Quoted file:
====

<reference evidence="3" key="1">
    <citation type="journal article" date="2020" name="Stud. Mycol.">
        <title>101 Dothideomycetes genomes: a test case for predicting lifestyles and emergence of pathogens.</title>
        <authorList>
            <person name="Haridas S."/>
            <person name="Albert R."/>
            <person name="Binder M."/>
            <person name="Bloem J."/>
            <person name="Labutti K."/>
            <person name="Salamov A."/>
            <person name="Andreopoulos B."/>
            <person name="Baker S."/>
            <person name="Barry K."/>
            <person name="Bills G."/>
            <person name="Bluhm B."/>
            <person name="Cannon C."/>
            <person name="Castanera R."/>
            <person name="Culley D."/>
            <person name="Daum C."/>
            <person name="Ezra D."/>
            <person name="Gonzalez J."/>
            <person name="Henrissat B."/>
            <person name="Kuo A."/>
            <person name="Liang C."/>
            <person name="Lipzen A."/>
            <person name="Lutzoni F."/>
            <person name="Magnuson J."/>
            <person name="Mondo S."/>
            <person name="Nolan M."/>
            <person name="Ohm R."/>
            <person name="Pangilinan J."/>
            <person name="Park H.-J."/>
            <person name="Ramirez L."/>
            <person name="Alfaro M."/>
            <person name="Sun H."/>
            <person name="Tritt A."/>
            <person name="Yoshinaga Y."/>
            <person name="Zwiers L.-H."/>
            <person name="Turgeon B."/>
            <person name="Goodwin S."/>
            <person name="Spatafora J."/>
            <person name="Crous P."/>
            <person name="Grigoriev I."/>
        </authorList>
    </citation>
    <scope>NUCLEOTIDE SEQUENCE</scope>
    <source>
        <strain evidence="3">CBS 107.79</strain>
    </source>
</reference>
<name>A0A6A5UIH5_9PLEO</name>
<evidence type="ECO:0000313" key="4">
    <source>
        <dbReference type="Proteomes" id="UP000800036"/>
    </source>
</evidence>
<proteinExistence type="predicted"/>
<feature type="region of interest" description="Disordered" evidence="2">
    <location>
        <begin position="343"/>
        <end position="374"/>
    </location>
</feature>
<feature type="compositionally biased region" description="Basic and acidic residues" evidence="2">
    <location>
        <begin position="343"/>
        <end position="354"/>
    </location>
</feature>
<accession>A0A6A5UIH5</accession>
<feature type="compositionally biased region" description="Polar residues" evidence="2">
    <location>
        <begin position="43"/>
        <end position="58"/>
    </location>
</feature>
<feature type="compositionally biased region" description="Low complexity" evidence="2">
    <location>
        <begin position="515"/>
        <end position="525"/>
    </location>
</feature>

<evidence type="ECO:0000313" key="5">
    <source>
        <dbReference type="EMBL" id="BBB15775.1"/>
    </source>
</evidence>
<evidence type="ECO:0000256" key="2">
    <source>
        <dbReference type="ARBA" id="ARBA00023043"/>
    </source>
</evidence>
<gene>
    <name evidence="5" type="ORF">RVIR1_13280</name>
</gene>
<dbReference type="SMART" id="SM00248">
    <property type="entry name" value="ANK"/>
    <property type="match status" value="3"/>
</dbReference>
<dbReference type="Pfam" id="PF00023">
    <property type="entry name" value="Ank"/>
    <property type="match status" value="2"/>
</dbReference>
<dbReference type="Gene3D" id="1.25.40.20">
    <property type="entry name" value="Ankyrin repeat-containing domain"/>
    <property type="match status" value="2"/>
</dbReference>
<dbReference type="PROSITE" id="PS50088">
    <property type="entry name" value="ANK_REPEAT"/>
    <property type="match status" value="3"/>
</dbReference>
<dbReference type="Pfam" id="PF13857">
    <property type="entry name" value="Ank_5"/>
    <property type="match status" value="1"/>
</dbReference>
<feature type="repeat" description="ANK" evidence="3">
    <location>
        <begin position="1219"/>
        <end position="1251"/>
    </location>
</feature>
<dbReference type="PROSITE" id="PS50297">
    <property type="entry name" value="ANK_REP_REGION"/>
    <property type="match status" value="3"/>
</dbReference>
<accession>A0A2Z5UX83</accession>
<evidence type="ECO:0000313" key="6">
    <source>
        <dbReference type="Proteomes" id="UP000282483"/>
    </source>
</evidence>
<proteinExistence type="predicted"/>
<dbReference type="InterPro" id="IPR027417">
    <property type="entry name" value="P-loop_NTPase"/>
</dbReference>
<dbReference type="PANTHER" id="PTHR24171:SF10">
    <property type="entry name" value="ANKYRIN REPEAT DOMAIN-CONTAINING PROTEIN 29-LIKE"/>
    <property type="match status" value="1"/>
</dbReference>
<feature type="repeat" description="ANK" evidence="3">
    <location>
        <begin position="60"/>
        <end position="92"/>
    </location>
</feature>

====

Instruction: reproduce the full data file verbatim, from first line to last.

<reference evidence="3" key="1">
    <citation type="journal article" date="2020" name="Stud. Mycol.">
        <title>101 Dothideomycetes genomes: a test case for predicting lifestyles and emergence of pathogens.</title>
        <authorList>
            <person name="Haridas S."/>
            <person name="Albert R."/>
            <person name="Binder M."/>
            <person name="Bloem J."/>
            <person name="Labutti K."/>
            <person name="Salamov A."/>
            <person name="Andreopoulos B."/>
            <person name="Baker S."/>
            <person name="Barry K."/>
            <person name="Bills G."/>
            <person name="Bluhm B."/>
            <person name="Cannon C."/>
            <person name="Castanera R."/>
            <person name="Culley D."/>
            <person name="Daum C."/>
            <person name="Ezra D."/>
            <person name="Gonzalez J."/>
            <person name="Henrissat B."/>
            <person name="Kuo A."/>
            <person name="Liang C."/>
            <person name="Lipzen A."/>
            <person name="Lutzoni F."/>
            <person name="Magnuson J."/>
            <person name="Mondo S."/>
            <person name="Nolan M."/>
            <person name="Ohm R."/>
            <person name="Pangilinan J."/>
            <person name="Park H.-J."/>
            <person name="Ramirez L."/>
            <person name="Alfaro M."/>
            <person name="Sun H."/>
            <person name="Tritt A."/>
            <person name="Yoshinaga Y."/>
            <person name="Zwiers L.-H."/>
            <person name="Turgeon B."/>
            <person name="Goodwin S."/>
            <person name="Spatafora J."/>
            <person name="Crous P."/>
            <person name="Grigoriev I."/>
        </authorList>
    </citation>
    <scope>NUCLEOTIDE SEQUENCE</scope>
    <source>
        <strain evidence="3">CBS 107.79</strain>
    </source>
</reference>
<name>A0A6A5UIH5_9PLEO</name>
<evidence type="ECO:0000313" key="4">
    <source>
        <dbReference type="Proteomes" id="UP000800036"/>
    </source>
</evidence>
<proteinExistence type="predicted"/>
<feature type="region of interest" description="Disordered" evidence="2">
    <location>
        <begin position="343"/>
        <end position="374"/>
    </location>
</feature>
<feature type="compositionally biased region" description="Basic and acidic residues" evidence="2">
    <location>
        <begin position="343"/>
        <end position="354"/>
    </location>
</feature>
<accession>A0A6A5UIH5</accession>
<feature type="compositionally biased region" description="Polar residues" evidence="2">
    <location>
        <begin position="43"/>
        <end position="58"/>
    </location>
</feature>
<feature type="compositionally biased region" description="Low complexity" evidence="2">
    <location>
        <begin position="515"/>
        <end position="525"/>
    </location>
</feature>

<evidence type="ECO:0000313" key="5">
    <source>
        <dbReference type="EMBL" id="BBB15775.1"/>
    </source>
</evidence>
<evidence type="ECO:0000256" key="2">
    <source>
        <dbReference type="ARBA" id="ARBA00023043"/>
    </source>
</evidence>
<gene>
    <name evidence="5" type="ORF">RVIR1_13280</name>
</gene>
<dbReference type="SMART" id="SM00248">
    <property type="entry name" value="ANK"/>
    <property type="match status" value="3"/>
</dbReference>
<dbReference type="Pfam" id="PF00023">
    <property type="entry name" value="Ank"/>
    <property type="match status" value="2"/>
</dbReference>
<dbReference type="Gene3D" id="1.25.40.20">
    <property type="entry name" value="Ankyrin repeat-containing domain"/>
    <property type="match status" value="2"/>
</dbReference>
<dbReference type="PROSITE" id="PS50088">
    <property type="entry name" value="ANK_REPEAT"/>
    <property type="match status" value="3"/>
</dbReference>
<dbReference type="Pfam" id="PF13857">
    <property type="entry name" value="Ank_5"/>
    <property type="match status" value="1"/>
</dbReference>
<feature type="repeat" description="ANK" evidence="3">
    <location>
        <begin position="1219"/>
        <end position="1251"/>
    </location>
</feature>
<dbReference type="PROSITE" id="PS50297">
    <property type="entry name" value="ANK_REP_REGION"/>
    <property type="match status" value="3"/>
</dbReference>
<accession>A0A2Z5UX83</accession>
<evidence type="ECO:0000313" key="6">
    <source>
        <dbReference type="Proteomes" id="UP000282483"/>
    </source>
</evidence>
<proteinExistence type="predicted"/>
<dbReference type="InterPro" id="IPR027417">
    <property type="entry name" value="P-loop_NTPase"/>
</dbReference>
<dbReference type="PANTHER" id="PTHR24171:SF10">
    <property type="entry name" value="ANKYRIN REPEAT DOMAIN-CONTAINING PROTEIN 29-LIKE"/>
    <property type="match status" value="1"/>
</dbReference>
<feature type="repeat" description="ANK" evidence="3">
    <location>
        <begin position="60"/>
        <end position="92"/>
    </location>
</feature>